Britain is the world’s second biggest weapons exporter, with sales of £86billion in the last decade, Government figures revealed yesterday.
In total 60% of the arms – including jets, missiles, bombs and guns – went to the Middle East, mostly Saudi Arabia.
Consignments sold abroad included Typhoon fighter jets, Brimstone missiles, Paveway bombs, guns and tear gas.
Anti-arms campaigners branded the figures “shameful”, saying the UK was “arming repression around the world”.
The Government reiterated that defence exports generate thousands of well-paid, skilled jobs and sustain capabilities that help keep the nation safe.
The Department for International Trade figures show that from 2010-19 only the US was ahead of Britain in the arms export market.
Last year the UK sold £11billion of weapons abroad, £3billion down on 2018.
That amounted to 16% of the global arms trade, with the US on 47%, Russia 11% and France 10%.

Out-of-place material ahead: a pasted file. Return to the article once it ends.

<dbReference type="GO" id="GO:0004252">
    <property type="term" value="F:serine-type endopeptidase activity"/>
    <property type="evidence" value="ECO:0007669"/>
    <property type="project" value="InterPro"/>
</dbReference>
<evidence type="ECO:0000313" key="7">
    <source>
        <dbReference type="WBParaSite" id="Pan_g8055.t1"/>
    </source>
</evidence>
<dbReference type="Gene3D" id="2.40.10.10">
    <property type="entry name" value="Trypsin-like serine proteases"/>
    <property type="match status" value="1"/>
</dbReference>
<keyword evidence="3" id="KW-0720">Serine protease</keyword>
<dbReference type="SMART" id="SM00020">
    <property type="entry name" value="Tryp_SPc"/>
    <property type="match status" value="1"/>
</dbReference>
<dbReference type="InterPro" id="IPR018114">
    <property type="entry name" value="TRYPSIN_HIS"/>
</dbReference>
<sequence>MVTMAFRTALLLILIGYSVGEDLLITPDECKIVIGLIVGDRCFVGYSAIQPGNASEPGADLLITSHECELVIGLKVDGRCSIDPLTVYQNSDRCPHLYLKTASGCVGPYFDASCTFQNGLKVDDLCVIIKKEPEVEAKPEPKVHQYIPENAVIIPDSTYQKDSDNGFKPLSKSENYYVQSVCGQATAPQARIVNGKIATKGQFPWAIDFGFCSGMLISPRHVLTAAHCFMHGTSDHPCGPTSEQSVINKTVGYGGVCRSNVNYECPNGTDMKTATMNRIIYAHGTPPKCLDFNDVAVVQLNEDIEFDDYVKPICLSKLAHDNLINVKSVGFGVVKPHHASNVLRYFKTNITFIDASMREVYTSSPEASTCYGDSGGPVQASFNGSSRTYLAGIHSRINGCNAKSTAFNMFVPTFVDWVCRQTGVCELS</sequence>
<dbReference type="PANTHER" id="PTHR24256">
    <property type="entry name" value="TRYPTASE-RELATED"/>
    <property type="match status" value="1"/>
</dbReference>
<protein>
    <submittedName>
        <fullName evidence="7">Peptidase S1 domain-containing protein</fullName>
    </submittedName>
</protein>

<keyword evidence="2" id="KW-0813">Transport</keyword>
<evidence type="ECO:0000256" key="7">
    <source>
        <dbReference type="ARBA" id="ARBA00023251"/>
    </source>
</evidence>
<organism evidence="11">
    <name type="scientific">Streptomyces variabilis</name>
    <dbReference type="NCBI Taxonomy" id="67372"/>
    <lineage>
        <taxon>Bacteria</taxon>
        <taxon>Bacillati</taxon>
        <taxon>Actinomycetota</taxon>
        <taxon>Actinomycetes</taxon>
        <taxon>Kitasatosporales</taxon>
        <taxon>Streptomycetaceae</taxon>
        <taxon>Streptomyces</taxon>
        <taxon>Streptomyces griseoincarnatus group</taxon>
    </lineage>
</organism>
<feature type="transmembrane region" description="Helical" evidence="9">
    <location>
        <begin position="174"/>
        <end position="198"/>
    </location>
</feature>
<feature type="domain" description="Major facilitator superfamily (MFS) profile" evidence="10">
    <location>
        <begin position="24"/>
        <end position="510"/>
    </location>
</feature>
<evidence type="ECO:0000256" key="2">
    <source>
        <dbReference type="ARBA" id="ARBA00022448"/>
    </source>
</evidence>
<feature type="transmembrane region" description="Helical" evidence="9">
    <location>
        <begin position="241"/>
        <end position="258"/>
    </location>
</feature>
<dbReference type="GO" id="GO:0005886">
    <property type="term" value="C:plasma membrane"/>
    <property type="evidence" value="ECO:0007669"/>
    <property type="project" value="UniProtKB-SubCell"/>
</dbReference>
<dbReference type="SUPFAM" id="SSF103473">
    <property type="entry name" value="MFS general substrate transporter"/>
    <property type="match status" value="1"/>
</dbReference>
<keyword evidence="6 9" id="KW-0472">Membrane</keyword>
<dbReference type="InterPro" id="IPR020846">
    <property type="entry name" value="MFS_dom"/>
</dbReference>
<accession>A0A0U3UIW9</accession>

Besides the Middle East, Britain’s biggest weapons export destinations were Europe and North America.
Other major defence orders included Hawk jets to India, aircraft engines to France and work on projects for the US.
The Campaign Against Arms Trade’s spokesman Andrew Smith told the Mirror: “Weapons dealers will be celebrating but these figures should be a source of great shame.
“ Boris Johnson and his colleagues are always talking about ‘Global Britain’ and the importance of human rights and democracy, yet they are arming and supporting repression around the world.
“These sales are not just numbers on a spreadsheet. For many people they could be a matter of life and death.
“UK-made weapons have played a devastating role in the Saudi-led bombing of Yemen, helping to create the worst humanitarian crisis in the world.
“Wherever there is conflict there will always be arms companies trying to profit from it.
“This profiteering does not just enable war but actively fuels it.
“Sales being approved today could be used in atrocities for many years to come.”
Britain announced in July that arms sales to Saudi Arabia, suspended last year, would be resumed.
Judges had called for a review into that country’s alleged breaches of international law in Yemen but the investigation later found “no clear risk” of future serious breaches.
The figures also showed that Britain made almost £4billion last year from exporting cyber security expertise, with services sold mostly to Europe, North America and Asia.